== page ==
But the percentage method has its limitations as well. As we indicated in Goldberger this Circuit’s adoption of the lodestar method was precipitated by the perception that percentage fees “tended to yield too little for the client-class, and an unjustified ‘golden harvest of fees’ for the lawyer.” 209 F.3d at 48 (quoting City of Detroit v. Grinnell Corp., 495 F.2d 448, 468, 469 (2d Cir. 1974) (“Grinnell I”), abrogated on other grounds by Goldberger, 209 F.3d at 43). Particularly in cases that result in a very large monetary award, the percentage method holds the potential to result in attorneys’ fees many times greater than those that would have been earned under the lodestar of hourly rate multiplied by hours worked. “The principal analytical flaw” in Appellants’ argument for a presumptive percentage award as a “benchmark” in common fund cases lies in the “assumption that there is substantial contingency risk in every common fund case” that would justify such a multiplier. Id. at 52.
Moreover, although the percentage method has the advantage of aligning the interests of plaintiffs and their attorneys more fully by allowing the latter to share in both the upside and downside risk of litigation, it can create perverse incentives of its own, potentially encouraging counsel to settle a case prematurely once their opportunity costs begin to rise. Coffee, Understanding the Plaintiff’s Attorney at 687-90. And as in the case of the lodestar method, neither defense counsel nor the actual plaintiffs have much of an incentive under the percentage-of-fund approach to oppose an award of attorneys’ fees, the latter since “[t]hey have no real incentive to mount a challenge that would result in only a ‘minuscule’ pro rata gain from a fee reduction.” Goldberger, 209 F.3d at 53 (citing Cont’l Ill. Sec. Litig., 962 F.2d 566, 573 (7th Cir. 1992)).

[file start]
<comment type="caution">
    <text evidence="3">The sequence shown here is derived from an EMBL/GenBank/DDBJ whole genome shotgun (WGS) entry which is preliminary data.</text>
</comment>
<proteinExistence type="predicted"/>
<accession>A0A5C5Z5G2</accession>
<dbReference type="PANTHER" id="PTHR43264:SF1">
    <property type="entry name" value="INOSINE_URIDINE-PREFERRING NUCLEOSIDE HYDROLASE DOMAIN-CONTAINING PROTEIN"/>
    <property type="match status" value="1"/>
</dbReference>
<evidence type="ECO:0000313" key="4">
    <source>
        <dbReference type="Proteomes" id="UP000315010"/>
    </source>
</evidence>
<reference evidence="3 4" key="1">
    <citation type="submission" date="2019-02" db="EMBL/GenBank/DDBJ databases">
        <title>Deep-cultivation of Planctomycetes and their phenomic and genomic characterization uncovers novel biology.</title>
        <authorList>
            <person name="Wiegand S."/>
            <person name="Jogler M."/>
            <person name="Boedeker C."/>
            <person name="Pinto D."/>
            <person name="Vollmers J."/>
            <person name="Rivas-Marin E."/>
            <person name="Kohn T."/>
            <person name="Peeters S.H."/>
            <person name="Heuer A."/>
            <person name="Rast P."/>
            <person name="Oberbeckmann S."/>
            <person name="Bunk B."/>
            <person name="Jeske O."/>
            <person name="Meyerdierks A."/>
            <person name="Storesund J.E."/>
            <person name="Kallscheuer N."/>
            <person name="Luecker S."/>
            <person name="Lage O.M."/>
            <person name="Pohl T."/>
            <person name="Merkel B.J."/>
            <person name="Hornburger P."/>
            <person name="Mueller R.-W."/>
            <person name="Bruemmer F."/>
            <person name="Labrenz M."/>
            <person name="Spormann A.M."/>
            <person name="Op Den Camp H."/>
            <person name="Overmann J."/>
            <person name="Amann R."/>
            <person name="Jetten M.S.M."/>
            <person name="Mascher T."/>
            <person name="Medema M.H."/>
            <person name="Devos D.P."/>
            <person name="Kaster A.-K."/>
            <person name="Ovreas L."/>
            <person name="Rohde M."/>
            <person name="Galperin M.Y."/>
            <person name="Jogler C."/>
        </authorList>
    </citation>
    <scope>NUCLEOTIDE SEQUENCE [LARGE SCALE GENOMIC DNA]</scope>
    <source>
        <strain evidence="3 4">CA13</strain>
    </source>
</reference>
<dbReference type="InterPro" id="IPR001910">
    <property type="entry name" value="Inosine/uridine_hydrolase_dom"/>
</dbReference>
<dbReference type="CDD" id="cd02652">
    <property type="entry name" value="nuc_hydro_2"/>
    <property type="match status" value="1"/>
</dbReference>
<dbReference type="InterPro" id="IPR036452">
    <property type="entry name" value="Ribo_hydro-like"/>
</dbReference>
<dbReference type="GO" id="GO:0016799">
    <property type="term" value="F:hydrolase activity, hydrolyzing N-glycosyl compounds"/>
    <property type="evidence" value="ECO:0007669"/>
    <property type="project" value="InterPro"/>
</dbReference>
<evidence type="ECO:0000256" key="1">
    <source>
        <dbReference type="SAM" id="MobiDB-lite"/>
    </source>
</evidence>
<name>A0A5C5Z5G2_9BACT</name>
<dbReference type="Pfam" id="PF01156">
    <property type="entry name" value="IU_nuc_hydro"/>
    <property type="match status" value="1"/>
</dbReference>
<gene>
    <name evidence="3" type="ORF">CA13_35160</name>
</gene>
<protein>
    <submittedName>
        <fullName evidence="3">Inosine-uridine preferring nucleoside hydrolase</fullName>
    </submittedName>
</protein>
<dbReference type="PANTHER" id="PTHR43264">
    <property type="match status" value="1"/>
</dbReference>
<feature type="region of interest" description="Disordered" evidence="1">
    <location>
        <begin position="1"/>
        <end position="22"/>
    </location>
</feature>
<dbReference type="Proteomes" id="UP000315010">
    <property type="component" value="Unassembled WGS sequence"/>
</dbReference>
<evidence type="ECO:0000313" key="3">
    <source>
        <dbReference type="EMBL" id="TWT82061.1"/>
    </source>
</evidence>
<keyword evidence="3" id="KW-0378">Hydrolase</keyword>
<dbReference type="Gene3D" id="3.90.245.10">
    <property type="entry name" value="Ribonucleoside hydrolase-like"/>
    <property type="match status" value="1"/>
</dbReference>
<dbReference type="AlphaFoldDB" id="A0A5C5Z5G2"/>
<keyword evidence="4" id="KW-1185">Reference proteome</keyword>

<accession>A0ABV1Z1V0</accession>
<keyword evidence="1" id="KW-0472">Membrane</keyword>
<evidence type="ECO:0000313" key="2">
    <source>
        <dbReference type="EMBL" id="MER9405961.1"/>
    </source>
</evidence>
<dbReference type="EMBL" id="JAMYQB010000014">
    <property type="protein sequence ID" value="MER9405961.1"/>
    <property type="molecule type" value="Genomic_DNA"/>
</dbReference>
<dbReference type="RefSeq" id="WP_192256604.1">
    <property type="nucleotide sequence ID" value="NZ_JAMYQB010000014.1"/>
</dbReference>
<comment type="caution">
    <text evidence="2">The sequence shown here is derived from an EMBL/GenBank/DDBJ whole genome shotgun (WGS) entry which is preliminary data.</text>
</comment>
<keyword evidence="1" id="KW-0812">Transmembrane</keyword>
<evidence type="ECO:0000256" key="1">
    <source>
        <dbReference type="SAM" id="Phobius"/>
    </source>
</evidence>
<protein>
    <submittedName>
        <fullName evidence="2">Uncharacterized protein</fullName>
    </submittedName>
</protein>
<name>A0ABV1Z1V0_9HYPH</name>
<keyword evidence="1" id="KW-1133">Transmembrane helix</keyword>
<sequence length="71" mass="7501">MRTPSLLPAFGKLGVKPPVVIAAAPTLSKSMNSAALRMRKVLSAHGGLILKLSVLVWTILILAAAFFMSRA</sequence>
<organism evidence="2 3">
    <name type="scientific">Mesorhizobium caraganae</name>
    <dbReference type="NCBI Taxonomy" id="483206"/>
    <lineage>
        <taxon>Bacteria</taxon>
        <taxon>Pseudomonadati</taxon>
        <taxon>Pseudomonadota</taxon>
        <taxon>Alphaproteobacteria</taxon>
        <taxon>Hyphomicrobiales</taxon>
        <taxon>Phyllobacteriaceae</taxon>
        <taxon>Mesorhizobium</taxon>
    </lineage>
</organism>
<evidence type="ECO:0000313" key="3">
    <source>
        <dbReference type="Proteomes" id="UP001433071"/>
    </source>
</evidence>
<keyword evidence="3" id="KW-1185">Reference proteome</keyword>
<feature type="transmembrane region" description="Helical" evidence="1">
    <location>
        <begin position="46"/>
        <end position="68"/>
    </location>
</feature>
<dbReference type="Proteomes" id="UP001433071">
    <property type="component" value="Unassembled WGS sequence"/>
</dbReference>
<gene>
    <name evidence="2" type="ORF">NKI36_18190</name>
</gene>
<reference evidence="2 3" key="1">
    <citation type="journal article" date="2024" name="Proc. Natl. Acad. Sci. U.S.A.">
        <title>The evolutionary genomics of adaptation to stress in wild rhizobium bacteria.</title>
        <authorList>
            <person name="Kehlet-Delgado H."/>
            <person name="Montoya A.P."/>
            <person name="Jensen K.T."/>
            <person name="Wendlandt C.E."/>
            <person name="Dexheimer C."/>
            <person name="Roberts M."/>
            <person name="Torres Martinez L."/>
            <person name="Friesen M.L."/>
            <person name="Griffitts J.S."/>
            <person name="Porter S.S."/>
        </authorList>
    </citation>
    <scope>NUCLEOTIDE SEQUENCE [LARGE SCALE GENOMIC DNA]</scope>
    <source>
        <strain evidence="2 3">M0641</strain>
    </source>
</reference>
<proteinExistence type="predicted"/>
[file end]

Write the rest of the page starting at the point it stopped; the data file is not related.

In short, neither the lodestar nor the percentage-of-fund approach to awarding attorneys’ fees in common fund cases is without problems. It is for reasons such as those just discussed that Goldberger we declined to “junk” the lodestar method in favor of the presumptive or exclusive use of the percentage method, see id. at 47-53, and instead left the decision as to the appropriate method to “the district court, which is intimately familiar with the nuances of the case.” Id. at 48. While Appellants assert that there would be a benefit
in allowing “district judges . . . [to] step away from the business of analyzing and reviewing attorneys’ fee applications,” Appellants’ Reply Br. at 9, we underscore the importance of the district court’s duty “to act as a fiduciary who must serve as a guardian of the rights of absent class members,” City of Detroit v. Grinnell Corp., 560 F.2d 1093, 1099 (2d Cir. 1977) (“Grinnell II”) (internal quotation marks omitted), abrogated on other grounds, Goldberger, 209 F.3d at 43, and reaffirm the requirement of a “searching assessment” regarding attorneys’ fees “that should properly be performed in each case.” Goldberger, 209 F.3d at 52. Even were we not bound by Circuit precedent on the matter, we would decline to hold otherwise.
McDaniel, slip op. at 12-15.